By now we’ve all heard about naloxone, or Narcan as its commonly called in the news, but what is it really? And should you have some on hand if you or a loved one is suffering with opioid addiction? Narcan is a very effective medication used to reverse the effects of a potentially fatal opioid overdose. Historically Narcan was most often administered intravenously or subcutaneously, but as its popularity has grown amongst first responders and other emergency medical personnel, it is now found in auto-injectors (like an epi-pen for allergic reactions) and nasal applicators. The advent of nasal Narcan in particular, allows lay people to use it, making it an invaluable tool for those of us who have loved ones struggling with opioid addiction or are struggling with the disease ourselves.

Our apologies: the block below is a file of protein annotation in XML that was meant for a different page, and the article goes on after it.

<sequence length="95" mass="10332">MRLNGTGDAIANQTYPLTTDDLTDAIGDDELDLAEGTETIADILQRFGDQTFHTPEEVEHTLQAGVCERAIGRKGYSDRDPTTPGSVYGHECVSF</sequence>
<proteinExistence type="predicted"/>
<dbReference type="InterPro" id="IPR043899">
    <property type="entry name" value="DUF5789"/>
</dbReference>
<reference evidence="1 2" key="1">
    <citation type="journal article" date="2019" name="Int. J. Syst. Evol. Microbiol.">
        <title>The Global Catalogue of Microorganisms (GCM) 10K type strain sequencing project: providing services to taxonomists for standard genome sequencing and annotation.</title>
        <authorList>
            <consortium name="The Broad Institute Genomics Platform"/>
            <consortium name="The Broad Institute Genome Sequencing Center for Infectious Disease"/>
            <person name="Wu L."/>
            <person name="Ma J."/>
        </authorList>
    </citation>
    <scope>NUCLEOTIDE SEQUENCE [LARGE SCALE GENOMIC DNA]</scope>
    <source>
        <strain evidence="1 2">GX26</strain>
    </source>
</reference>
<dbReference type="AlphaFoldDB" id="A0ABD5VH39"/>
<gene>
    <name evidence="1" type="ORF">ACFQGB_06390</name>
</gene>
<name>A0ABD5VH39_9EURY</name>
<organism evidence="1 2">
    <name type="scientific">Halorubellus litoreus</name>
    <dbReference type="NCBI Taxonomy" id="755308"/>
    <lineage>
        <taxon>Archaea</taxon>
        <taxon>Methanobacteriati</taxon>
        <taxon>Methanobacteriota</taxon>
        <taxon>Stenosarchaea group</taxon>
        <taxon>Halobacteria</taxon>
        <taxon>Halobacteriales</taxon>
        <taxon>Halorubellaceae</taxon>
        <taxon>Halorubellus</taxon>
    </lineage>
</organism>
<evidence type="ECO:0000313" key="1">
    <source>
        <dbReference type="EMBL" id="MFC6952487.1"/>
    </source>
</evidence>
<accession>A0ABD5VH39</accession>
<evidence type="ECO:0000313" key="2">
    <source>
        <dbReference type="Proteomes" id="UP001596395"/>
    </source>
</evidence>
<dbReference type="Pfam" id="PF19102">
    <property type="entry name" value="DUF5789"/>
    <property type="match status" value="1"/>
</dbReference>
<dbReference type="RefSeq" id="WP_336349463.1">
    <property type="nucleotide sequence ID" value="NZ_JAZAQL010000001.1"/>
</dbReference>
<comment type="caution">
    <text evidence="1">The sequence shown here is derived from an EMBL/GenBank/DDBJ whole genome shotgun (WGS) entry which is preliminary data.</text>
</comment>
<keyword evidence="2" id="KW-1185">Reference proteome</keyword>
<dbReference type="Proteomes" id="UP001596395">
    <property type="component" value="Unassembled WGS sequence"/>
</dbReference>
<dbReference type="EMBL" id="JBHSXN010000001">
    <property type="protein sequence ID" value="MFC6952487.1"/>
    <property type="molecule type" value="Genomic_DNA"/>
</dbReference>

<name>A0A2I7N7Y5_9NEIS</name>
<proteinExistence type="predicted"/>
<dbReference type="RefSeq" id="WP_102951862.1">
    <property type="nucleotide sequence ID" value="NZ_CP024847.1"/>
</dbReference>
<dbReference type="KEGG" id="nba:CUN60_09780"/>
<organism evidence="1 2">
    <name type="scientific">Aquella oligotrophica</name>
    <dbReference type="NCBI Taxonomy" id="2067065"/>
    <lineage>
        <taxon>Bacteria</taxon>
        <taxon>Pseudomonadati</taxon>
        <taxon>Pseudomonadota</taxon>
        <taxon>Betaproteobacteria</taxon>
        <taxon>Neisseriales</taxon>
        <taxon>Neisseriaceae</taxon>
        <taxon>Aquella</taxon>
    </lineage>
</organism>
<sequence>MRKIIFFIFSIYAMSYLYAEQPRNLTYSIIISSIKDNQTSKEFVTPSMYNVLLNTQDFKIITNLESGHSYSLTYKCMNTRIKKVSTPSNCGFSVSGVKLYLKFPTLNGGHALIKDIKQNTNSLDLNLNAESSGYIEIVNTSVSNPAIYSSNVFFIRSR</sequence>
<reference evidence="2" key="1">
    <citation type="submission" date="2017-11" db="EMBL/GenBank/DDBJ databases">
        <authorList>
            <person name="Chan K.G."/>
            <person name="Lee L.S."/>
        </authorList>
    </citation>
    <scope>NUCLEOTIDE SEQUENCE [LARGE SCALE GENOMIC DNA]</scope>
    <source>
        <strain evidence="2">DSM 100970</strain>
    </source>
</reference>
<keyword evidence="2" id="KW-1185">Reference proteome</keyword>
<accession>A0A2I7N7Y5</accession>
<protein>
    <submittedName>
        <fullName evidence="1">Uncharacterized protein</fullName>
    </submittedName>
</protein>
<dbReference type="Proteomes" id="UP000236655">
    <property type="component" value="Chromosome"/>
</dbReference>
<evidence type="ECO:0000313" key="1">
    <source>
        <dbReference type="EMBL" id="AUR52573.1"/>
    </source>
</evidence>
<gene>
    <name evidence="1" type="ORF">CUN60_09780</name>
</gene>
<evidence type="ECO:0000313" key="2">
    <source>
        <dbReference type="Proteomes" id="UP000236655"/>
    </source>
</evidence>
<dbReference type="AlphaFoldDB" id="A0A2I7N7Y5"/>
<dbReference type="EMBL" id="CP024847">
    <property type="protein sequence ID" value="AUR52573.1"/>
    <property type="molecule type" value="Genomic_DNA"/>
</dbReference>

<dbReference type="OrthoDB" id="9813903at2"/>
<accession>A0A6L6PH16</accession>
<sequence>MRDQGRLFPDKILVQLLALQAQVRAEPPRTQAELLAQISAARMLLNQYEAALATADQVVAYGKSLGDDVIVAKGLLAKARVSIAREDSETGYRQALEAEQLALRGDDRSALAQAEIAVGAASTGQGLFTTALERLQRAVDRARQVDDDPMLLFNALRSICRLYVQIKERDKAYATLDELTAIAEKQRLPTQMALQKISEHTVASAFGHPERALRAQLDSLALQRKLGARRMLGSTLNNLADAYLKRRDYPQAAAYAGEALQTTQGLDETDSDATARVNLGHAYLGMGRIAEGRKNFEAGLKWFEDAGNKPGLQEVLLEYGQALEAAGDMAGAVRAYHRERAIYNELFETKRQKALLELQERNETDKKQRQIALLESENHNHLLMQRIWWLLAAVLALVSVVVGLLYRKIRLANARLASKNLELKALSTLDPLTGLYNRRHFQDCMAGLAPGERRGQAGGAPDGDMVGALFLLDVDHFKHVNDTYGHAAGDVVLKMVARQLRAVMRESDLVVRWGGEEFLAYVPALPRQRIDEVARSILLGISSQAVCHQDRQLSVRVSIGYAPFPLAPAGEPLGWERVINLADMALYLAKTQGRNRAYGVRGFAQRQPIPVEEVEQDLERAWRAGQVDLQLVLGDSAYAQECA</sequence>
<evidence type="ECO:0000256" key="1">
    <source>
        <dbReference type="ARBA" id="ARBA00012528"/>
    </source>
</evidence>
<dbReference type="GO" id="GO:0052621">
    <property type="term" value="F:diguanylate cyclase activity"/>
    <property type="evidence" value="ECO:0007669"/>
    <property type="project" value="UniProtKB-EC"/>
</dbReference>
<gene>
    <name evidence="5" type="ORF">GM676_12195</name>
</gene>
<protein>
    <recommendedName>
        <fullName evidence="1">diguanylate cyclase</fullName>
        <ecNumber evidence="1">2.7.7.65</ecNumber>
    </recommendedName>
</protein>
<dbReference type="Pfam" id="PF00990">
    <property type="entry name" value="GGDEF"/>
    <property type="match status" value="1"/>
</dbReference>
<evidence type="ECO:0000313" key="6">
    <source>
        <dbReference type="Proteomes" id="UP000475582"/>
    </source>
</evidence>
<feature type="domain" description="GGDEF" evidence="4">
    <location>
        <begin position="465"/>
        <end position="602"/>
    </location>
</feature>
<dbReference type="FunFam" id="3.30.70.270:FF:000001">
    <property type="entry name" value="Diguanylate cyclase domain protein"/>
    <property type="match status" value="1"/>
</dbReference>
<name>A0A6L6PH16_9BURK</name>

Narcan is a drug and therefore it’s regulated by the FDA in the United States. While it is not a controlled substance, it is a prescription medication which a doctor can prescribe for you (like that epi-pen we mentioned earlier). But many states have responded to the nations growing opioid crisis by issuing what is in essence a standing prescription for the drug, so anyone can go into a pharmacy and purchase it directly from the pharmacist without a prescription written in your name. Laws differ from state to state and are changing quickly, but the LawAtlas keeps a very good collection of current laws where you can check the status of laws in your state.